Among the most famous kitchen cabinets and countertops must be those of the master of French cooking, Julia Child. The originals are in the Smithsonian. A copy is in a cottage she and her husband Paul built in France.
The kitchen organizers are simple pegboard. The tongue-and-groove cabinet doors and drawer fronts are out of alignment. The finish is worn at major wear points. The simple wood handles are timeless though undistinguished. Yet upgrading the kitchen would probably lower the sale price: $860,000 U.S.
The Top 10 Real Estate report provided this backgrounder on the cottage:
Thanks to Julia Child’s husband, Paul Child, who introduced her to her first French meal in Rouen, France at the end of the 1940s, Julia was hooked on French cooking. She later described that experience many times as “an opening up of the soul and spirit for me." Paul was stationed in Paris with the U.S. Information Agency and Julia enrolled in Le Cordon Bleu. In 1949, she joined the women’s cooking club Le Cercle des Gourmettes where she met two women who would become her future collaborators introducing French cooking to Americans. They were Simone “Simca” Beck and Louisette Bertholle. Together, the three opened a small cooking school in 1951 in Julia’s Paris kitchen and later co-authored Mastering the Art of French Cooking in 1961 and worked together on the sequels.
For the next ten years, Julia and Paul moved from country to country with Paul’s job, finally ending up in Cambridge, Massachusetts. The three women continued to collaborate on cookbooks from wherever Julia was living. In Cambridge, Paul designed Julia’s kitchen with her input. Being a tall woman at 6’2”, the counters were raised to a height that was comfortable and the kitchen was large enough to position three permanent cameras so her newly contracted television shows could be filmed from there. By now America’s foremost authority on French cuisine, Julia was writing magazine articles and a regular column in The Boston Globe. Over her career, she wrote and published over twenty books alone and with collaborators, many of which were based on her television shows.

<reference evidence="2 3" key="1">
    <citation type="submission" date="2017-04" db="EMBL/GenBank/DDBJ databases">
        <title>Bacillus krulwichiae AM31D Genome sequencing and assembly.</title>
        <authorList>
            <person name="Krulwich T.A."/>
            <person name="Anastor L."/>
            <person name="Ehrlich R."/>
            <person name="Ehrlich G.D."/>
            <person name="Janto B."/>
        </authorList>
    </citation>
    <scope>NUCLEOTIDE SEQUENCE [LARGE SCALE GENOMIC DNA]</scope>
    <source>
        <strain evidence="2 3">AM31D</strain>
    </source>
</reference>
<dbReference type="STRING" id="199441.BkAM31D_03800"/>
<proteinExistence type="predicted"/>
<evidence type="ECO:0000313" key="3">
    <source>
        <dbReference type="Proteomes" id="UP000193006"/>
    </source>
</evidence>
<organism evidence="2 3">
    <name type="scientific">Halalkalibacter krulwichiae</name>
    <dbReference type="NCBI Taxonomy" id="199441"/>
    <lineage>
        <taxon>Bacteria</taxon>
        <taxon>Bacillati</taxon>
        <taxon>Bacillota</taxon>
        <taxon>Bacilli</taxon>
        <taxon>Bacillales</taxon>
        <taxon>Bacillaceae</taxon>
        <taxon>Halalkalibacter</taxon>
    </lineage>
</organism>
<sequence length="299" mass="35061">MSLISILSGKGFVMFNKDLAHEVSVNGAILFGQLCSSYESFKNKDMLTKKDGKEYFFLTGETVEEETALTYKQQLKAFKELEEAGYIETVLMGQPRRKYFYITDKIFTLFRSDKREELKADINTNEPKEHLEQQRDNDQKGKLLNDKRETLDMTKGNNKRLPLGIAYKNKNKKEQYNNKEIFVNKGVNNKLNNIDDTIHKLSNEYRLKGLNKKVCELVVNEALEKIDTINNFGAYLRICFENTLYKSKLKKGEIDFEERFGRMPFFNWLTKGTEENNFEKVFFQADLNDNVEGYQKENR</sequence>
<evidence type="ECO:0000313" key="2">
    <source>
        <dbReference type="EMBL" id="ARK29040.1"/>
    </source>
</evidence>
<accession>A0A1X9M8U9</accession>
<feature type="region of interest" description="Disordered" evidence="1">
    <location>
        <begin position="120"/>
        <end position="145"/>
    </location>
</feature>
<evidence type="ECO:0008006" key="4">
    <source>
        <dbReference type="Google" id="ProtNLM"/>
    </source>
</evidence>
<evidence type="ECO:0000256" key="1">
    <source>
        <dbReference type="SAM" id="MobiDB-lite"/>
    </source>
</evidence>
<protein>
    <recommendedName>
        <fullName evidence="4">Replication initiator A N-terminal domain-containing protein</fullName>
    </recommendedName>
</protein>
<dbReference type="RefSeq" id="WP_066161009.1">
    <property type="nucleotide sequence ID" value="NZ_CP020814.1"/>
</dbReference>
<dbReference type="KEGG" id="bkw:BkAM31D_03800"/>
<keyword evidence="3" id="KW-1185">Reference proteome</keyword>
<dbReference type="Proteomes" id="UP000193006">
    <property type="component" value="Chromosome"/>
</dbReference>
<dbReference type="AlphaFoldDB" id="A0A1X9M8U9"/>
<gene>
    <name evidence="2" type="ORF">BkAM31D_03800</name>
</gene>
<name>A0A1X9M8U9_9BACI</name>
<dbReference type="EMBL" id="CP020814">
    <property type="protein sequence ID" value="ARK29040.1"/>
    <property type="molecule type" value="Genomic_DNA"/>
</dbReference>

Julia and her television programs became an institution in the culinary world, instrumental in encouraging American women to be creative and have fun in the kitchen. She was admired for being herself, sometimes a little awkward and some wondered if not a bit tipsy from sipping the wine that was an ingredient for many of her recipes. Her cheerfulness permeated the room and television screens across the country.
Julia and Paul missed France terribly and many times discussed having a home there where they could spend part of each year. Their dream came true when they built their French villa in the South of France on land they leased from her friend and business partner, Simca Beck and her husband. They built a cottage of 1,614 square feet, designed to be as maintenance free as possible, with four bedrooms, four baths and open floor plan living and dining. The kitchen, which Paul also designed, is a smaller replica of their kitchen in Cambridge, which is now in the Smithsonian. They named the house La Pitchoune, or "The Little Thing." The setting was on a half acre of land on a hillside outside the small Provençal village of Plascassier, close to the town of Grasse and about a half-hour's drive from the city of Cannes and the Côte d'Azur. When they arranged the lease on the land, with no children of their own, they told their friends that when they no longer wanted it, the keys would be turned over to Beck’s husband’s family. This came to pass toward the end of Julia’s life. This is the first time the house has been put on the market.
Julia Child’s French cottage in the hills above the Côte d'Azur, where she and her husband spent part of each year, and where she was happiest in her life, is for sale, priced at € 800,000 - about $860,000 USD.
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